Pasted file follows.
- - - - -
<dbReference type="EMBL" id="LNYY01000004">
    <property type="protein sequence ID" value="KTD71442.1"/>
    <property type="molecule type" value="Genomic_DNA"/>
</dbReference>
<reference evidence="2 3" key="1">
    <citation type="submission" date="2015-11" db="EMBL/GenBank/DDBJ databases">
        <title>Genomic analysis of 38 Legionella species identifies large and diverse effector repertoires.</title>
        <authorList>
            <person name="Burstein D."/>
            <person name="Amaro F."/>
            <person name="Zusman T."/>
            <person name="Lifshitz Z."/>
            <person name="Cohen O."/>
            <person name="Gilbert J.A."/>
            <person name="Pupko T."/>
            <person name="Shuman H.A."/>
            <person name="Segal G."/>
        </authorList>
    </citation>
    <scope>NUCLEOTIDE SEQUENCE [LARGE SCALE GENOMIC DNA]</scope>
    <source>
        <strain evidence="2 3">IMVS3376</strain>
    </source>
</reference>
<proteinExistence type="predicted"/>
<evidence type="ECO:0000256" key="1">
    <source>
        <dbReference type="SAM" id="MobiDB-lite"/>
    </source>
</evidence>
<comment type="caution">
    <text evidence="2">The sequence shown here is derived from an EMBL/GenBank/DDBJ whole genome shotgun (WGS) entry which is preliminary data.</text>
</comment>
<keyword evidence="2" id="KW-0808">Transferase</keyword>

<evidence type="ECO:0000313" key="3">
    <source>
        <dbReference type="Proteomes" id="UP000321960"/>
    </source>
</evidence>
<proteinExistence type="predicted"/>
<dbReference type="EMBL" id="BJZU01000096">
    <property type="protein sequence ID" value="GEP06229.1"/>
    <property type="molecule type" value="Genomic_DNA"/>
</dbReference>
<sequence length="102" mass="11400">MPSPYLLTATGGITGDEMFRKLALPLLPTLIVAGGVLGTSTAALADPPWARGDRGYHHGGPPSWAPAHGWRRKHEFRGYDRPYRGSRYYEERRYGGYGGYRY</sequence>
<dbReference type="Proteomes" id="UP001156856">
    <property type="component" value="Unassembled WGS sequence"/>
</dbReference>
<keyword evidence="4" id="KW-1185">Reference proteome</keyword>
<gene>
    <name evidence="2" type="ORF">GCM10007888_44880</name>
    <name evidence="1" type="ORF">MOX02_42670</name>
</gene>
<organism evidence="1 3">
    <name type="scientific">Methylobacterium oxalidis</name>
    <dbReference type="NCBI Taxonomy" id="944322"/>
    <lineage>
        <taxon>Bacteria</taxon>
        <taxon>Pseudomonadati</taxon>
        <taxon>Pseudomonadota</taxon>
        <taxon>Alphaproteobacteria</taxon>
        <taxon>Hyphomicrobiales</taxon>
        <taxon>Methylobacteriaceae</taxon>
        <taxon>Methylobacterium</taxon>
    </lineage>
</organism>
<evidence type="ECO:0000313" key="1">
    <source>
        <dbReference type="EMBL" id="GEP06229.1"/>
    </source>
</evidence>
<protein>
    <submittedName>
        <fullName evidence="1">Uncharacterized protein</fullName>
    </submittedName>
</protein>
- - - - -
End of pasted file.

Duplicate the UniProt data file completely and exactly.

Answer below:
<dbReference type="EMBL" id="LNYY01000004">
    <property type="protein sequence ID" value="KTD71442.1"/>
    <property type="molecule type" value="Genomic_DNA"/>
</dbReference>
<reference evidence="2 3" key="1">
    <citation type="submission" date="2015-11" db="EMBL/GenBank/DDBJ databases">
        <title>Genomic analysis of 38 Legionella species identifies large and diverse effector repertoires.</title>
        <authorList>
            <person name="Burstein D."/>
            <person name="Amaro F."/>
            <person name="Zusman T."/>
            <person name="Lifshitz Z."/>
            <person name="Cohen O."/>
            <person name="Gilbert J.A."/>
            <person name="Pupko T."/>
            <person name="Shuman H.A."/>
            <person name="Segal G."/>
        </authorList>
    </citation>
    <scope>NUCLEOTIDE SEQUENCE [LARGE SCALE GENOMIC DNA]</scope>
    <source>
        <strain evidence="2 3">IMVS3376</strain>
    </source>
</reference>
<proteinExistence type="predicted"/>
<evidence type="ECO:0000256" key="1">
    <source>
        <dbReference type="SAM" id="MobiDB-lite"/>
    </source>
</evidence>
<comment type="caution">
    <text evidence="2">The sequence shown here is derived from an EMBL/GenBank/DDBJ whole genome shotgun (WGS) entry which is preliminary data.</text>
</comment>
<keyword evidence="2" id="KW-0808">Transferase</keyword>

<evidence type="ECO:0000313" key="3">
    <source>
        <dbReference type="Proteomes" id="UP000321960"/>
    </source>
</evidence>
<proteinExistence type="predicted"/>
<dbReference type="EMBL" id="BJZU01000096">
    <property type="protein sequence ID" value="GEP06229.1"/>
    <property type="molecule type" value="Genomic_DNA"/>
</dbReference>
<sequence length="102" mass="11400">MPSPYLLTATGGITGDEMFRKLALPLLPTLIVAGGVLGTSTAALADPPWARGDRGYHHGGPPSWAPAHGWRRKHEFRGYDRPYRGSRYYEERRYGGYGGYRY</sequence>
<dbReference type="Proteomes" id="UP001156856">
    <property type="component" value="Unassembled WGS sequence"/>
</dbReference>
<keyword evidence="4" id="KW-1185">Reference proteome</keyword>
<gene>
    <name evidence="2" type="ORF">GCM10007888_44880</name>
    <name evidence="1" type="ORF">MOX02_42670</name>
</gene>
<organism evidence="1 3">
    <name type="scientific">Methylobacterium oxalidis</name>
    <dbReference type="NCBI Taxonomy" id="944322"/>
    <lineage>
        <taxon>Bacteria</taxon>
        <taxon>Pseudomonadati</taxon>
        <taxon>Pseudomonadota</taxon>
        <taxon>Alphaproteobacteria</taxon>
        <taxon>Hyphomicrobiales</taxon>
        <taxon>Methylobacteriaceae</taxon>
        <taxon>Methylobacterium</taxon>
    </lineage>
</organism>
<evidence type="ECO:0000313" key="1">
    <source>
        <dbReference type="EMBL" id="GEP06229.1"/>
    </source>
</evidence>
<protein>
    <submittedName>
        <fullName evidence="1">Uncharacterized protein</fullName>
    </submittedName>
</protein>